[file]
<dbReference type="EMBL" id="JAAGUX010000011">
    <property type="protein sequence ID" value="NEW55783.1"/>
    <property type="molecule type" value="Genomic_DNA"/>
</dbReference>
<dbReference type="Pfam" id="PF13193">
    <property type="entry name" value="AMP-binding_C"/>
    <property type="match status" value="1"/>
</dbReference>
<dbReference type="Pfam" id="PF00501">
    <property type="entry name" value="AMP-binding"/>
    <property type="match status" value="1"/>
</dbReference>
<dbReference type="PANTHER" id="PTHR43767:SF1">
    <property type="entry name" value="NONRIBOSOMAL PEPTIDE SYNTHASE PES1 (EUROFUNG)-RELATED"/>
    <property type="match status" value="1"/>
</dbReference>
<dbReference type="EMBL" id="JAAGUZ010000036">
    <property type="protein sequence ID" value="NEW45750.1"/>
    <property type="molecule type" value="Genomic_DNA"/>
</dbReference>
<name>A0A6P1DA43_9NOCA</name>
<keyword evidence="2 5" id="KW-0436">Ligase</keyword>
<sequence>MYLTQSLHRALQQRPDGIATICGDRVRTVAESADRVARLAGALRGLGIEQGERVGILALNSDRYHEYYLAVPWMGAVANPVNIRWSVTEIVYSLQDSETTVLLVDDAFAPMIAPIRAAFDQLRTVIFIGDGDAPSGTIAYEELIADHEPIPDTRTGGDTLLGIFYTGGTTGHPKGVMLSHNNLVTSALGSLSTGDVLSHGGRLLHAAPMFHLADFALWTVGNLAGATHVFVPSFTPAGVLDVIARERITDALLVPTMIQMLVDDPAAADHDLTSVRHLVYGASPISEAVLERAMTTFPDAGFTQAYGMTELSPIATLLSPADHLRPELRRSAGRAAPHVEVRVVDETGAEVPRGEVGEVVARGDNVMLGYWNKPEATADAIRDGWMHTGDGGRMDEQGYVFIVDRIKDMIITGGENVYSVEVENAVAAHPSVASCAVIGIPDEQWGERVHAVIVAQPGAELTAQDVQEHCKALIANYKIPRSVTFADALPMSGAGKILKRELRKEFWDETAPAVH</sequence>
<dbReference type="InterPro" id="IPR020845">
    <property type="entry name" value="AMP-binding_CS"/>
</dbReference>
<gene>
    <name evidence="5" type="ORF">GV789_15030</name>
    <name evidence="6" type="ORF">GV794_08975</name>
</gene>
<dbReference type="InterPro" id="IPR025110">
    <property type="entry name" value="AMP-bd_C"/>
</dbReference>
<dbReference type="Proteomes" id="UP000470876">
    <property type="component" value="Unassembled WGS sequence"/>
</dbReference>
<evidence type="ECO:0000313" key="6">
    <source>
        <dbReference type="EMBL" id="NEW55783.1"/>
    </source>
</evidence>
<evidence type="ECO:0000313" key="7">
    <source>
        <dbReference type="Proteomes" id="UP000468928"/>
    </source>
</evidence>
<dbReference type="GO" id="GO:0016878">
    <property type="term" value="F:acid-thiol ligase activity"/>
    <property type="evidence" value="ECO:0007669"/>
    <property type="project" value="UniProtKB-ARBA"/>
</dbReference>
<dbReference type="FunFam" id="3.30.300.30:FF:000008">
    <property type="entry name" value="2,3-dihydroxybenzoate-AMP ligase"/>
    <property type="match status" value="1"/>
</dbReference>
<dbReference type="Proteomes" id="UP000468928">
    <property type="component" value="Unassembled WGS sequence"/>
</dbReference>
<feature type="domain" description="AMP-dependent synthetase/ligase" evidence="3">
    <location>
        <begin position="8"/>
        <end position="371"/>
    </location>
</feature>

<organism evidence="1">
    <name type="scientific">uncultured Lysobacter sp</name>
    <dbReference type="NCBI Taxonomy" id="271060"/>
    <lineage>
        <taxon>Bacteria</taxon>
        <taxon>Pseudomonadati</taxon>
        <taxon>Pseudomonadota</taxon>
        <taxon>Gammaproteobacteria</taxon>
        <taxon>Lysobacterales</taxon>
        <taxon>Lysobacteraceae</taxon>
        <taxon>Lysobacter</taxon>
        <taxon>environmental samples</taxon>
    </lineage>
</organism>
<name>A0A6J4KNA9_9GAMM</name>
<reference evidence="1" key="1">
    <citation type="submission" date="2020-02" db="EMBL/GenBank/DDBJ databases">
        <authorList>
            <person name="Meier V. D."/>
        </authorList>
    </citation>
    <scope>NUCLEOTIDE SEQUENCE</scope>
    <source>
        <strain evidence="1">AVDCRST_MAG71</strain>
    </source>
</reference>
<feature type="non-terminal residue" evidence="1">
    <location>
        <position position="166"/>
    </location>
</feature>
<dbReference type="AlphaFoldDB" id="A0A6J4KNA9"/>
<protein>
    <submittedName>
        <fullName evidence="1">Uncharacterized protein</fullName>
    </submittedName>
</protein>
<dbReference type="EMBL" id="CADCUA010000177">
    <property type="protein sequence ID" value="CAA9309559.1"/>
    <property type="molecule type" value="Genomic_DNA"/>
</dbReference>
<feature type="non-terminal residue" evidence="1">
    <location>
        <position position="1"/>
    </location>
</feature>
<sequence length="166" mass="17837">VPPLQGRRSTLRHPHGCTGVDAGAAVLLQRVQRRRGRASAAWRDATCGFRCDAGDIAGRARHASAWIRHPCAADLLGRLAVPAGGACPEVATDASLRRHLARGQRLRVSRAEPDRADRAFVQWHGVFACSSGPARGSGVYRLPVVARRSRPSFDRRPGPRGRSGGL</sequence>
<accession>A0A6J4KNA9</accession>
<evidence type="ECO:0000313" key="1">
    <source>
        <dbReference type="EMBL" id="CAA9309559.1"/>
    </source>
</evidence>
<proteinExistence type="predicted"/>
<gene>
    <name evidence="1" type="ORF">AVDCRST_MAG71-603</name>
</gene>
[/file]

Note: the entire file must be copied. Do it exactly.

<dbReference type="EMBL" id="JAAGUX010000011">
    <property type="protein sequence ID" value="NEW55783.1"/>
    <property type="molecule type" value="Genomic_DNA"/>
</dbReference>
<dbReference type="Pfam" id="PF13193">
    <property type="entry name" value="AMP-binding_C"/>
    <property type="match status" value="1"/>
</dbReference>
<dbReference type="Pfam" id="PF00501">
    <property type="entry name" value="AMP-binding"/>
    <property type="match status" value="1"/>
</dbReference>
<dbReference type="PANTHER" id="PTHR43767:SF1">
    <property type="entry name" value="NONRIBOSOMAL PEPTIDE SYNTHASE PES1 (EUROFUNG)-RELATED"/>
    <property type="match status" value="1"/>
</dbReference>
<dbReference type="EMBL" id="JAAGUZ010000036">
    <property type="protein sequence ID" value="NEW45750.1"/>
    <property type="molecule type" value="Genomic_DNA"/>
</dbReference>
<name>A0A6P1DA43_9NOCA</name>
<keyword evidence="2 5" id="KW-0436">Ligase</keyword>
<sequence>MYLTQSLHRALQQRPDGIATICGDRVRTVAESADRVARLAGALRGLGIEQGERVGILALNSDRYHEYYLAVPWMGAVANPVNIRWSVTEIVYSLQDSETTVLLVDDAFAPMIAPIRAAFDQLRTVIFIGDGDAPSGTIAYEELIADHEPIPDTRTGGDTLLGIFYTGGTTGHPKGVMLSHNNLVTSALGSLSTGDVLSHGGRLLHAAPMFHLADFALWTVGNLAGATHVFVPSFTPAGVLDVIARERITDALLVPTMIQMLVDDPAAADHDLTSVRHLVYGASPISEAVLERAMTTFPDAGFTQAYGMTELSPIATLLSPADHLRPELRRSAGRAAPHVEVRVVDETGAEVPRGEVGEVVARGDNVMLGYWNKPEATADAIRDGWMHTGDGGRMDEQGYVFIVDRIKDMIITGGENVYSVEVENAVAAHPSVASCAVIGIPDEQWGERVHAVIVAQPGAELTAQDVQEHCKALIANYKIPRSVTFADALPMSGAGKILKRELRKEFWDETAPAVH</sequence>
<dbReference type="InterPro" id="IPR020845">
    <property type="entry name" value="AMP-binding_CS"/>
</dbReference>
<gene>
    <name evidence="5" type="ORF">GV789_15030</name>
    <name evidence="6" type="ORF">GV794_08975</name>
</gene>
<dbReference type="InterPro" id="IPR025110">
    <property type="entry name" value="AMP-bd_C"/>
</dbReference>
<dbReference type="Proteomes" id="UP000470876">
    <property type="component" value="Unassembled WGS sequence"/>
</dbReference>
<evidence type="ECO:0000313" key="6">
    <source>
        <dbReference type="EMBL" id="NEW55783.1"/>
    </source>
</evidence>
<evidence type="ECO:0000313" key="7">
    <source>
        <dbReference type="Proteomes" id="UP000468928"/>
    </source>
</evidence>
<dbReference type="GO" id="GO:0016878">
    <property type="term" value="F:acid-thiol ligase activity"/>
    <property type="evidence" value="ECO:0007669"/>
    <property type="project" value="UniProtKB-ARBA"/>
</dbReference>
<dbReference type="FunFam" id="3.30.300.30:FF:000008">
    <property type="entry name" value="2,3-dihydroxybenzoate-AMP ligase"/>
    <property type="match status" value="1"/>
</dbReference>
<dbReference type="Proteomes" id="UP000468928">
    <property type="component" value="Unassembled WGS sequence"/>
</dbReference>
<feature type="domain" description="AMP-dependent synthetase/ligase" evidence="3">
    <location>
        <begin position="8"/>
        <end position="371"/>
    </location>
</feature>

<organism evidence="1">
    <name type="scientific">uncultured Lysobacter sp</name>
    <dbReference type="NCBI Taxonomy" id="271060"/>
    <lineage>
        <taxon>Bacteria</taxon>
        <taxon>Pseudomonadati</taxon>
        <taxon>Pseudomonadota</taxon>
        <taxon>Gammaproteobacteria</taxon>
        <taxon>Lysobacterales</taxon>
        <taxon>Lysobacteraceae</taxon>
        <taxon>Lysobacter</taxon>
        <taxon>environmental samples</taxon>
    </lineage>
</organism>
<name>A0A6J4KNA9_9GAMM</name>
<reference evidence="1" key="1">
    <citation type="submission" date="2020-02" db="EMBL/GenBank/DDBJ databases">
        <authorList>
            <person name="Meier V. D."/>
        </authorList>
    </citation>
    <scope>NUCLEOTIDE SEQUENCE</scope>
    <source>
        <strain evidence="1">AVDCRST_MAG71</strain>
    </source>
</reference>
<feature type="non-terminal residue" evidence="1">
    <location>
        <position position="166"/>
    </location>
</feature>
<dbReference type="AlphaFoldDB" id="A0A6J4KNA9"/>
<protein>
    <submittedName>
        <fullName evidence="1">Uncharacterized protein</fullName>
    </submittedName>
</protein>
<dbReference type="EMBL" id="CADCUA010000177">
    <property type="protein sequence ID" value="CAA9309559.1"/>
    <property type="molecule type" value="Genomic_DNA"/>
</dbReference>
<feature type="non-terminal residue" evidence="1">
    <location>
        <position position="1"/>
    </location>
</feature>
<sequence length="166" mass="17837">VPPLQGRRSTLRHPHGCTGVDAGAAVLLQRVQRRRGRASAAWRDATCGFRCDAGDIAGRARHASAWIRHPCAADLLGRLAVPAGGACPEVATDASLRRHLARGQRLRVSRAEPDRADRAFVQWHGVFACSSGPARGSGVYRLPVVARRSRPSFDRRPGPRGRSGGL</sequence>
<accession>A0A6J4KNA9</accession>
<evidence type="ECO:0000313" key="1">
    <source>
        <dbReference type="EMBL" id="CAA9309559.1"/>
    </source>
</evidence>
<proteinExistence type="predicted"/>
<gene>
    <name evidence="1" type="ORF">AVDCRST_MAG71-603</name>
</gene>